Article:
Female fertility is controlled by reproductive hormones. An imbalance in these may cause an inability to ovulate (release an egg) called anovulation. Anovulation may lead to symptoms of a hormonal imbalance, or possibly a woman may not ovulate due to a hormonal imbalance. This cyclic balance between hormones is needed for fertility in women.
After menopause, imbalance is normal due to the aging process. For some younger women, even in their thirties or younger, symptoms of early onset of these hormonal imbalances and the associated disorders has become more and more of a problem.
What factors may present in young female patients?
Hormonal imbalance may be dependent on some continuing factors in a woman’s life, such as:
Nutrition or lack of it,
Basic diet imbalance,
Environmental reasons, including pollution,
Contraceptive and birth control medication,
Exercise or lack of it,
Above average consumption of non-organic foods,
Animal products that have disproportionate amounts of estrogen,
Anovulation may lead to the significant problem of disturbing hormones. When a woman is not ovulating it means she may be producing too little of one hormone, and/or too much of another. The production of progesterone from the ovaries does not take place during an anovulatory cycle. The direct cyclic result is that the normal value or level of progesterone starts to decline. Also, the estrogen level starts to rise.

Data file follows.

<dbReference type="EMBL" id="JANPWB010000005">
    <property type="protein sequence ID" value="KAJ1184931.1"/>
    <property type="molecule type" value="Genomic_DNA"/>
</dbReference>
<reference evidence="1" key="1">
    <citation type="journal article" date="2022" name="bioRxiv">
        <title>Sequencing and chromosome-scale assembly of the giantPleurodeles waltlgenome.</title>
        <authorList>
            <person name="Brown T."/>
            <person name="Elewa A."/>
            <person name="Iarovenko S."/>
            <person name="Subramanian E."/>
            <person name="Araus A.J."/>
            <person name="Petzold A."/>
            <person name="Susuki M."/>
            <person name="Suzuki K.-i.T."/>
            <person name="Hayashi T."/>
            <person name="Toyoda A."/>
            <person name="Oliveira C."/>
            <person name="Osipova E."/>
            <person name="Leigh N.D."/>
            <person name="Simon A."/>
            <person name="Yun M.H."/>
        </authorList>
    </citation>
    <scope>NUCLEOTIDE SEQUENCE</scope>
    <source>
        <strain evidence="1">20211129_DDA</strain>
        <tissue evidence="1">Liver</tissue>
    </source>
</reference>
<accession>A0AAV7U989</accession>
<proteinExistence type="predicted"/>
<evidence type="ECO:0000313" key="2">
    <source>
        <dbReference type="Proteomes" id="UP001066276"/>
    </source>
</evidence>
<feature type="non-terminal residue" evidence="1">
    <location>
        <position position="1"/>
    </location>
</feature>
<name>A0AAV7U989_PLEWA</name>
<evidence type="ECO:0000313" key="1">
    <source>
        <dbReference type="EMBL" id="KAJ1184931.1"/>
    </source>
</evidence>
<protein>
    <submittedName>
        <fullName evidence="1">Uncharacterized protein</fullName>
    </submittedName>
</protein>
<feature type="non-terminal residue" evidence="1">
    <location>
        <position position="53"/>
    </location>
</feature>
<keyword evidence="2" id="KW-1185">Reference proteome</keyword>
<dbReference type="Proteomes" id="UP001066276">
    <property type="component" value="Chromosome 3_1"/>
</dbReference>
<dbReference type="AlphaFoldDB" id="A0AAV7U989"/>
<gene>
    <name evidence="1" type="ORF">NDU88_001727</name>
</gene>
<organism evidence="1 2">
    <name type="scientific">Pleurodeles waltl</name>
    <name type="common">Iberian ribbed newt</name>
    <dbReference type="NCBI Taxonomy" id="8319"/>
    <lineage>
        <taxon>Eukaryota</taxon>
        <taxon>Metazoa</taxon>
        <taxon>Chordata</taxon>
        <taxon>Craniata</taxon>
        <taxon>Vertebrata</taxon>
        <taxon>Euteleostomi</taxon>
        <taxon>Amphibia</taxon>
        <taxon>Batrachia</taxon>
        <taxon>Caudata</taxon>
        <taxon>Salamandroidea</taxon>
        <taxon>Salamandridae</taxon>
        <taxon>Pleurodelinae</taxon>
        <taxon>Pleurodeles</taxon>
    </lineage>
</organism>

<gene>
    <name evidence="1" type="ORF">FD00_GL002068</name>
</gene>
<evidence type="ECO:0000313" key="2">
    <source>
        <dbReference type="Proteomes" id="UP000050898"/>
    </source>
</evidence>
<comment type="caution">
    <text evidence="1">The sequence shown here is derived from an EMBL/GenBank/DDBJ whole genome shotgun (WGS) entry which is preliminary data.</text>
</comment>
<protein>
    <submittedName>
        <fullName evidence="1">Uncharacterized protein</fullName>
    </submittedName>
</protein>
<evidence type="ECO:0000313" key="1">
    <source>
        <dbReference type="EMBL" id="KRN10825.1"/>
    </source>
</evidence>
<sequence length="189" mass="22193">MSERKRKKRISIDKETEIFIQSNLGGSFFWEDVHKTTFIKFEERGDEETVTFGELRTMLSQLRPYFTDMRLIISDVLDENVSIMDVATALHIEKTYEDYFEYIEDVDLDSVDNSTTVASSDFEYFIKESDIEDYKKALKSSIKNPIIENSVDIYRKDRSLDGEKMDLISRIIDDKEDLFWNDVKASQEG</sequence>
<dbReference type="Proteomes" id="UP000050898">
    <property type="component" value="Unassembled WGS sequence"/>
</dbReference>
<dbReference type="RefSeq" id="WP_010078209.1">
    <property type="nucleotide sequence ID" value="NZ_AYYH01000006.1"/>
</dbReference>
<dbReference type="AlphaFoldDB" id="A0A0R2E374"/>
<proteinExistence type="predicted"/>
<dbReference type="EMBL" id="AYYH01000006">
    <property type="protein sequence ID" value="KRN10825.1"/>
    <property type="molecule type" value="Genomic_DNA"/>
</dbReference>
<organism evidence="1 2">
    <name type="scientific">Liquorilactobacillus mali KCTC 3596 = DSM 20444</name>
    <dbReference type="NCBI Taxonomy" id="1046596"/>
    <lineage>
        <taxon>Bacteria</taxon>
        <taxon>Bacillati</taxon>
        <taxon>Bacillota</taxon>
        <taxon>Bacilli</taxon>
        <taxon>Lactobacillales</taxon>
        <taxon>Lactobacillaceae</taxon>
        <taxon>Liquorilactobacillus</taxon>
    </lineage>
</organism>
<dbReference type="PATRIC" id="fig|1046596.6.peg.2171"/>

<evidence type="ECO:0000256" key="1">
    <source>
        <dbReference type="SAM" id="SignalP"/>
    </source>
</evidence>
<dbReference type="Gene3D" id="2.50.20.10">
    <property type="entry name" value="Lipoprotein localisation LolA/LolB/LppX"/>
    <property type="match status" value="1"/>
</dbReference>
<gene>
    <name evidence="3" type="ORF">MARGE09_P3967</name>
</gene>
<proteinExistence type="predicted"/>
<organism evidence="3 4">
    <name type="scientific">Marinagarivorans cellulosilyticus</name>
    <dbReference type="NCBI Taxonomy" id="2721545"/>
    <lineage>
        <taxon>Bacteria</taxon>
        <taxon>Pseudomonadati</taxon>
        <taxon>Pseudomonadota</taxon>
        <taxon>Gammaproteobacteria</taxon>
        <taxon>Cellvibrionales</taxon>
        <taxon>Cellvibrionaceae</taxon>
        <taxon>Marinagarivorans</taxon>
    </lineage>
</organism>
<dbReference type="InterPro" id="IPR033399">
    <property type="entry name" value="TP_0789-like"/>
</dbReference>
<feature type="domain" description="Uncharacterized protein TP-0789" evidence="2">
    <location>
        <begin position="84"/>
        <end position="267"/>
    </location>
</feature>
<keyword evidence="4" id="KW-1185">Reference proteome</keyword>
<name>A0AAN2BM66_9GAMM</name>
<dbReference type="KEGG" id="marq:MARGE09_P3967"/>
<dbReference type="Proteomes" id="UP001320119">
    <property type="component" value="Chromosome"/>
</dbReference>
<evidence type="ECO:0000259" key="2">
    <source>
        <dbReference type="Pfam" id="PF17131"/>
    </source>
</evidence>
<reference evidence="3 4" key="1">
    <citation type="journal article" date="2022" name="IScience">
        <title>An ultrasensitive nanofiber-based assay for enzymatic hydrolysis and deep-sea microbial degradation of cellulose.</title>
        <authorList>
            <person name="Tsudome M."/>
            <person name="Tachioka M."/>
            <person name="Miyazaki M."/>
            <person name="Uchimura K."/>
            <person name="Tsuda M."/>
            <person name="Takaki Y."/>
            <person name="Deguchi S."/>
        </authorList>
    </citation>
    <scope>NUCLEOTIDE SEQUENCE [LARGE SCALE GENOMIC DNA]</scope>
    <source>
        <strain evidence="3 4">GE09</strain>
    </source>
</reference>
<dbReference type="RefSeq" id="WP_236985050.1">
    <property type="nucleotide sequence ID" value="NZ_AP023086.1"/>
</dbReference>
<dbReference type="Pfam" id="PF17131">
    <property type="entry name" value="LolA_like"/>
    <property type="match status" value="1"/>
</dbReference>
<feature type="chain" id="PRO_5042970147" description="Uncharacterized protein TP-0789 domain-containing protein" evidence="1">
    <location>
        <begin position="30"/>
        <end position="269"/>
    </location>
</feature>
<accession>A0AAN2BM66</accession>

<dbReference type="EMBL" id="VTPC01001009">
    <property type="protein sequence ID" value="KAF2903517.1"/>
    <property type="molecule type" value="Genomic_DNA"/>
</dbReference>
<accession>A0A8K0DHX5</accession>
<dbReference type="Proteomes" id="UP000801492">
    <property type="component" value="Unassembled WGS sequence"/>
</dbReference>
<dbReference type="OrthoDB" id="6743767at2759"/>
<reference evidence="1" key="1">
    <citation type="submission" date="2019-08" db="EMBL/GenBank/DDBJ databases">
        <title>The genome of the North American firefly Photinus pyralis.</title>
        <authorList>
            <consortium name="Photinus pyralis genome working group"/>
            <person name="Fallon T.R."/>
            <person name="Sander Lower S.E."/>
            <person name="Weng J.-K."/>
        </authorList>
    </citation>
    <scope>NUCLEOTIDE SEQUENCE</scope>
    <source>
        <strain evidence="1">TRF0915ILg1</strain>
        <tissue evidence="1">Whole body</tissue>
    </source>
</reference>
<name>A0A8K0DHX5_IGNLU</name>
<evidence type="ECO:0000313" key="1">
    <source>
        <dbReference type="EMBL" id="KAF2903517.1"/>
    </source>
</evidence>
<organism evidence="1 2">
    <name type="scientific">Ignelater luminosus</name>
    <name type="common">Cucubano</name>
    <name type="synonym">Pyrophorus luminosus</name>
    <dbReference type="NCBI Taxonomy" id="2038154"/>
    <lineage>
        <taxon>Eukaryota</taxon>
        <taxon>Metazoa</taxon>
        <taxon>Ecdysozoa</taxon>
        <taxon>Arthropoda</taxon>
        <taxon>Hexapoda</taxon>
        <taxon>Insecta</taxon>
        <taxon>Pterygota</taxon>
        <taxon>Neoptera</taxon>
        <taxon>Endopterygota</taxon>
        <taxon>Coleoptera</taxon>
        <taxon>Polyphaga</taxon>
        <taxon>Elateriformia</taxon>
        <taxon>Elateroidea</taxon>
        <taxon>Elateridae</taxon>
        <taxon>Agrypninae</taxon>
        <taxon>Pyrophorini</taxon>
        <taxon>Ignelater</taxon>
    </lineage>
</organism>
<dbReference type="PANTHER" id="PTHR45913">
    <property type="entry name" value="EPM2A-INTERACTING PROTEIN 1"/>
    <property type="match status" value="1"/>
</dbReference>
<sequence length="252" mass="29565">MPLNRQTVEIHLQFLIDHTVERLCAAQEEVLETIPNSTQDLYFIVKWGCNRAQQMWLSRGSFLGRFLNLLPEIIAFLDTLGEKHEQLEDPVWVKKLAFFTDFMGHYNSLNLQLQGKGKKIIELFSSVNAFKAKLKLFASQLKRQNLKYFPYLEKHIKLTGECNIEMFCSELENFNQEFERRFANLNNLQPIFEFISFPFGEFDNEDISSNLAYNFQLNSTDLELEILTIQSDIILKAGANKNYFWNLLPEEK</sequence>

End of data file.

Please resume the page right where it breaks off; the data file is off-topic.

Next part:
Note: The amount of these hormones produced in a woman’s body can fluctuate from one month to the next even in healthy women, but is that there is an incorrect relationship between progesterone and estrogen levels which may lead to infertility.
Some surgical procedures may affect one’s ability to ovulate for a short period of time. For example, after a tubal reversal some women may undergo a temporary phase of hormonal imbalance between progesterone and estrogen levels. This will resolve as the body recovers from the tubal reversal.